SYNCHRONIZATION

Synchronization


When two or more threads need access to a shared resource, they need some way to ensure that the resource will be used only by one thread at a time. The process by which this is ensured is called Synchronization. Key to synchronization is the concept of the monitor (also called Semaphore). A monitor is an object that is used as a mutually exclusive lock, or mutex. Only one thread can own a monitor at a given time. When a thread acquires a lock, it is said to have entered the monitor. All other threads attempting to enter the locked monitor will be suspended until the first thread exits the monitor. A thread that owns a monitor can reenter the same monitor if it so desires. There are two ways to synchronize your code:

Naming Convention
Synchronization


Using synchronized methods:

Synchronizing is easy in Java because all objects have their own monitor associated with them. To enter an object’s monitor, just call a method that has been modified with the synchronized keyword. While a thread is inside a synchronized method, all other threads that try to call it (or any other synchronized method) on the same instance have to wait. To exit the monitor and relinquish control of the object to the next waiting thread, the owner of the monitor simply returns from the synchronized method.

  1. When there is no synchronization, nothing exists to stop all the threads from calling the same method on the same object at the same time. This is known as a race condition, because the threads are vying with each other to complete the method. In most situations, a race condition is less predictable, because you cannot be sure when the context switch will occur. This can cause a program to run right one time and wrong the next.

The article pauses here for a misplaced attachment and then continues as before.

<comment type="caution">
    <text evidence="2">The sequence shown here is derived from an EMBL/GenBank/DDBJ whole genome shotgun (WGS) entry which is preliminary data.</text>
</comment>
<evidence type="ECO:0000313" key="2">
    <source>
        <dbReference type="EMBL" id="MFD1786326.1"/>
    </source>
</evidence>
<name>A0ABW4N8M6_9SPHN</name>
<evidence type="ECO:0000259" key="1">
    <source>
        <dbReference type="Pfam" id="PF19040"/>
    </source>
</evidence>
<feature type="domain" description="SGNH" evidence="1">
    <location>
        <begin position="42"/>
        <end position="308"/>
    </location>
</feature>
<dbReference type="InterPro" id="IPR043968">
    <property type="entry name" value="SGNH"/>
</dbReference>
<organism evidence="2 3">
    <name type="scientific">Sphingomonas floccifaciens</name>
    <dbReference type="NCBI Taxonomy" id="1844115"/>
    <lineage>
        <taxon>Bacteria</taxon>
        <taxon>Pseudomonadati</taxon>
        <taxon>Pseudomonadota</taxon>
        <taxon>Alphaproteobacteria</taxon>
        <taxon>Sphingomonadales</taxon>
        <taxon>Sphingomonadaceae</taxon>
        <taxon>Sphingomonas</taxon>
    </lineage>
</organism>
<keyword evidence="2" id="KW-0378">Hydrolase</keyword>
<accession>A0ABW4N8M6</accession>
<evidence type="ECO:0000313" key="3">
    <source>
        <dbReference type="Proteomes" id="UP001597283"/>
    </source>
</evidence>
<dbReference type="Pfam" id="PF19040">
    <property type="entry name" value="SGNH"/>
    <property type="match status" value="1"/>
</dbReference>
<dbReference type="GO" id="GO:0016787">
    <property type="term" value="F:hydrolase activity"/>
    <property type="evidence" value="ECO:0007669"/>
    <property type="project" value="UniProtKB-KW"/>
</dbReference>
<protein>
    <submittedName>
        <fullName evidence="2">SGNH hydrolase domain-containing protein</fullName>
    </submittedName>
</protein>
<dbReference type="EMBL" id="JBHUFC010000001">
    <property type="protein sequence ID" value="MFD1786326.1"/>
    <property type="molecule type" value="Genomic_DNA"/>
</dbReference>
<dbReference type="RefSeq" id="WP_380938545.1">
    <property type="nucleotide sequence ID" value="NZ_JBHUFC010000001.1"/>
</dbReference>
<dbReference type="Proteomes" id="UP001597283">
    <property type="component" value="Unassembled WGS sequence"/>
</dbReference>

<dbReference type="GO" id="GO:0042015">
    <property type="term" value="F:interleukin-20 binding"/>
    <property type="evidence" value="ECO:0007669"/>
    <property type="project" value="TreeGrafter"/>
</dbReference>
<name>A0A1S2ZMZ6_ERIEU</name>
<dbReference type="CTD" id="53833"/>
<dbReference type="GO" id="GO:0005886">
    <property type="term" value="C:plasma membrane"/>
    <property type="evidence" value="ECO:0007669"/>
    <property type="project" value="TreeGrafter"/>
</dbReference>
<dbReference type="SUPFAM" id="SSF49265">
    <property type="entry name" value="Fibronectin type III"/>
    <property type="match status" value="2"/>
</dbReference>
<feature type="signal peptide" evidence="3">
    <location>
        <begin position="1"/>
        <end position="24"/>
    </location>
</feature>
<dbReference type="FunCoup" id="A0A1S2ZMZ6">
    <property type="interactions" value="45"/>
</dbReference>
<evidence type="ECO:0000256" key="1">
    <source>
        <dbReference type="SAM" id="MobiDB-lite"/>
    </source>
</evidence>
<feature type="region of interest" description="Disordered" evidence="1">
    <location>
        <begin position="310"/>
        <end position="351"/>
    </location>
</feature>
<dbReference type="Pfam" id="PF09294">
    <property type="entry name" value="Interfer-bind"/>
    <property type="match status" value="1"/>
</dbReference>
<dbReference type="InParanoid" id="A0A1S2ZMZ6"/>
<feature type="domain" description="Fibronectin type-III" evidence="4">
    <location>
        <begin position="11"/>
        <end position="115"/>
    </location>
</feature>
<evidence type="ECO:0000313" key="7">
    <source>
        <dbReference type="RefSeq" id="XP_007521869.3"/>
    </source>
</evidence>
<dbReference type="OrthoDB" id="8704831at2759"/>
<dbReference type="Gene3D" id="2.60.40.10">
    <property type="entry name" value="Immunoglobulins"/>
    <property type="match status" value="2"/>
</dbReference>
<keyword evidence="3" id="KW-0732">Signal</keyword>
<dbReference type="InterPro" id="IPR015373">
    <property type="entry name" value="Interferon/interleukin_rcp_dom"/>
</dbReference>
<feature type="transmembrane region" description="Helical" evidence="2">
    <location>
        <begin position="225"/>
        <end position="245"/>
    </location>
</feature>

2. To fix this problem you must serialize access to a method. That is, you must restrict its access to only one thread at a time. To do this, qualify the method with ‘synchronized’ keyword. Anytime that you have a method, or a group of methods that manipulate the internal state of an object in a multi-threaded situation, you should use the ‘synchronized’ keyword to guard the state from race conditions. Once a thread enters any synchronized method on an instance, no other thread can enter any other synchronized method on the same instance. However, non- synchronized method on that instance will continue to be callable.

  3. The synchronized statement

  4. If you want to synchronize access to objects of a class that was not designed for multi-threaded access i.e. the class does not use synchronized methods or if you do not access to the source code of the class, then simply put calls to the methods defined by this class inside a synchronized block

  5. synchronized ( object){
    // statements to be synchronized.
    }

  6. Here object is a reference to the object being synchronized. If you want to synchronize only a single statement, curly braces are not needed. A synchronized block ensures that a call to a method that is a member of object occurs only after the current thread has successfully entered object’s monitor.